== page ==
Carmen, Glyndebourne

Still a very happening 'Carmen'
Click to follow
The Independent Culture

Dirt and realism; heat and dust; soldiers and cigarette girls; sweat and sex. It was precisely those ingredients that drew Georges Bizet to Carmen. He loved Prosper Mérimée's novella. He'd have loved David McVicar's Glyndebourne staging. It's back in the repertoire again, its energy, its visual excitement redoubled. Michael Vale's terrific setting refreshes again those parts of Seville that the Spanish tourist board wouldn't want us to see: the scrag-end of town, cramped, overpopulated, claustrophobic; all rusting ironwork and crumbling stone. And its humming - that's the noise and the smell of soldiers and cigarette girls in close proximity. Spontaneous combustion.

Dirt and realism; heat and dust; soldiers and cigarette girls; sweat and sex. It was precisely those ingredients that drew Georges Bizet to Carmen. He loved Prosper Mérimée's novella. He'd have loved David McVicar's Glyndebourne staging. It's back in the repertoire again, its energy, its visual excitement redoubled. Michael Vale's terrific setting refreshes again those parts of Seville that the Spanish tourist board wouldn't want us to see: the scrag-end of town, cramped, overpopulated, claustrophobic; all rusting ironwork and crumbling stone. And its humming - that's the noise and the smell of soldiers and cigarette girls in close proximity. Spontaneous combustion.

This is as good a Carmen as you'll see anywhere. It's brash; it's noisy; it's happening. The naturalistic tempo of the narrative is astonishingly well conveyed, the action, the stage pictures full of revealing detail. In Act I, the entire community feels caged. In Act II, they let off steam in the smoky subterranean hideaway that is Lillas Pastia's tavern. The "Chanson bohème" - sexily choreographed by Andrew George - moves from sultry to seething in less time than it takes to crack open the next bottle of manzanilla. And then, breathtakingly, with Act III, McVicar and Vale clear the stage of all but mountain mist. Visually, this production is like a sustained metaphor for the freedom that Carmen so craves but finds only in death.

The new Carmen at Glyndebourne, Rinat Shaham, is a sensation. From the moment she slinks downstage, douses her head in the water barrel, and tosses it back in a spray of defiance, she has taken possession of the stage and everyone on it. I've never been one for note-perfect Carmens - this one uses the music like promises and threats, coaxing, cajoling, insinuating, bending the melody, shamelessly exploiting the chesty rasp of her bottom notes. The colour of the voice is just about as dusky as it gets, but it's the way that it is an extension of her body and soul and language - the vernacular - that really grabs you.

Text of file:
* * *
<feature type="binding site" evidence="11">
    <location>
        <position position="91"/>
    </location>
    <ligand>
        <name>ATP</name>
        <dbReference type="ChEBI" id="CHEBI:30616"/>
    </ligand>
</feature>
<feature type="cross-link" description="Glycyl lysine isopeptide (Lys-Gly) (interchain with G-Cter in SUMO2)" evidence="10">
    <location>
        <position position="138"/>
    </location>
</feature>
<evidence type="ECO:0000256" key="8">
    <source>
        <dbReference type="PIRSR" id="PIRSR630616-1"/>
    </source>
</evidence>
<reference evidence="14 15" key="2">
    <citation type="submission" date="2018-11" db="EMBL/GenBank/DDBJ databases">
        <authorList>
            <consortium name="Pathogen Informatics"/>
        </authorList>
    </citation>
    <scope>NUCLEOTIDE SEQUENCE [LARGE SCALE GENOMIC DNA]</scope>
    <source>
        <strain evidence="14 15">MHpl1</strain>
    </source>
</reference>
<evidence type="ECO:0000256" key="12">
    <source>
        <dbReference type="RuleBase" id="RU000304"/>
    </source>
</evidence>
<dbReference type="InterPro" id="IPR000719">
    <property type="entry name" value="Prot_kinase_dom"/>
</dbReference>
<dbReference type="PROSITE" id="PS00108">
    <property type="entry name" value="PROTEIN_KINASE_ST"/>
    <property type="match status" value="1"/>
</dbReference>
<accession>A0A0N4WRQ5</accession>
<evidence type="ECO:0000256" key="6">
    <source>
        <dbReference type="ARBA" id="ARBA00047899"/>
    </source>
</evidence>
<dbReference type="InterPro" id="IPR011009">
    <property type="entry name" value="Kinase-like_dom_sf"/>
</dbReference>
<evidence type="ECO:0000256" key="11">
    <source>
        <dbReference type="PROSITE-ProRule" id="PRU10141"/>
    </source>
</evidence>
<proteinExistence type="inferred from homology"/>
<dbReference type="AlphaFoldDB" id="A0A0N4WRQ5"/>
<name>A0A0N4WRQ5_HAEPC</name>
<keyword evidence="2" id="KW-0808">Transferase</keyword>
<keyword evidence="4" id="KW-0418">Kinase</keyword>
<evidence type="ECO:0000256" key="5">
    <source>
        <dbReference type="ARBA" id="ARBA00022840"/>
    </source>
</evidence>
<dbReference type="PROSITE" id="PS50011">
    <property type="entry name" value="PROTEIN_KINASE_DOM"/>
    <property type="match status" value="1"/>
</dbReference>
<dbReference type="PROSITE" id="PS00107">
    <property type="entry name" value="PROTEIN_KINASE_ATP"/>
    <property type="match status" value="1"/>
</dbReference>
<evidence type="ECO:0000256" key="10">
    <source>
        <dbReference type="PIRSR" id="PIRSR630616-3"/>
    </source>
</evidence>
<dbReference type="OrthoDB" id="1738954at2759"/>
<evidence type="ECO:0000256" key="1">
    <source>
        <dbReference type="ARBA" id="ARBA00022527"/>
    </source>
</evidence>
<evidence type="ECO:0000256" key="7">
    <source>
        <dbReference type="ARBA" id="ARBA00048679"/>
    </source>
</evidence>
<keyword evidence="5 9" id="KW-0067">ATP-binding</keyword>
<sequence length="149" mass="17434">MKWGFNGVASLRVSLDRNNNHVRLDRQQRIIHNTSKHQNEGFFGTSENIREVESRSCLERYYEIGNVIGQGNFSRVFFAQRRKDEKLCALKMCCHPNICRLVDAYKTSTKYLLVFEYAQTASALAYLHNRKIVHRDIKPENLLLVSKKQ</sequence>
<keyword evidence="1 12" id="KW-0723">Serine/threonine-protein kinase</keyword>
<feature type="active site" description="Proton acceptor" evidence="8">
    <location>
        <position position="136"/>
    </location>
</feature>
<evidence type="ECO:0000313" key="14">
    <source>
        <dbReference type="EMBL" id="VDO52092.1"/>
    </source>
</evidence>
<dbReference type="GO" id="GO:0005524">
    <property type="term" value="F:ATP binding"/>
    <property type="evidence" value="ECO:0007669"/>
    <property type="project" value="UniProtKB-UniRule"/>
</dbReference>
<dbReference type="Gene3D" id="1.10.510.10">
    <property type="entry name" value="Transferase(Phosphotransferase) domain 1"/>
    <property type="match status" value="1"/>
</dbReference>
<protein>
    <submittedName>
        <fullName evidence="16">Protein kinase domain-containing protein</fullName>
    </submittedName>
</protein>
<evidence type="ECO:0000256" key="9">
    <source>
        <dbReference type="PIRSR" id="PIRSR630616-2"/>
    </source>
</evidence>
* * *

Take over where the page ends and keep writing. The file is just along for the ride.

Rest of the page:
That's the triumph of McVicar's production: speech and song are indivisible. So often they feel like separate events. Everyone on stage, regardless of the quality of their French (generally very good), convinces you that they are natives. The dialogue really comes off the page.

Paul Charles Clarke's Don José plays the dialogue better than he sings it - it's not a beautiful sound, grainy and inclined to pinching at the top - but it's a hell of a performance. This José is truly a child in a grown-up world. Mummy's boy. Carmen is too much woman for him. You really feel for him in that final scene. He seems physically to diminish in size. The act of drawing the knife across Carmen's throat is almost as apologetic as it is accidental - like an unwelcome kiss.

The dashing Escamillo is, by contrast, enough man for Carmen and all her sisters. Wojtek Drabowicz doesn't exactly thrill with the singing, but his "Toreador Song" certainly tells the story. The only major disappointment here is the Michaëla of Michelle Canniccioni, vocally too wavery and unfocused for my taste. But even she belongs, and that's what good theatre is all about - an integrated ensemble in which everybody is a vital component of the storytelling. The chorus work here (including as raucous a bunch of street urchins as you'd care to meet) was first rate, as was the dynamism and beauty of the London Philharmonic under the spry, rhythmic baton of Paolo Carignani.

Bullfight day is an explosion of colour, with Sue Blane's costumes a real eyeful. And as the climax approaches, McVicar brilliantly choreographs one last coup, mirroring the confrontation of man and beast in and out of the bullring. Escamillo's triumph is Carmen's fate. She is the final sacrifice.

To 29 August (01273 813813; www.glyndebourne.com)

Comments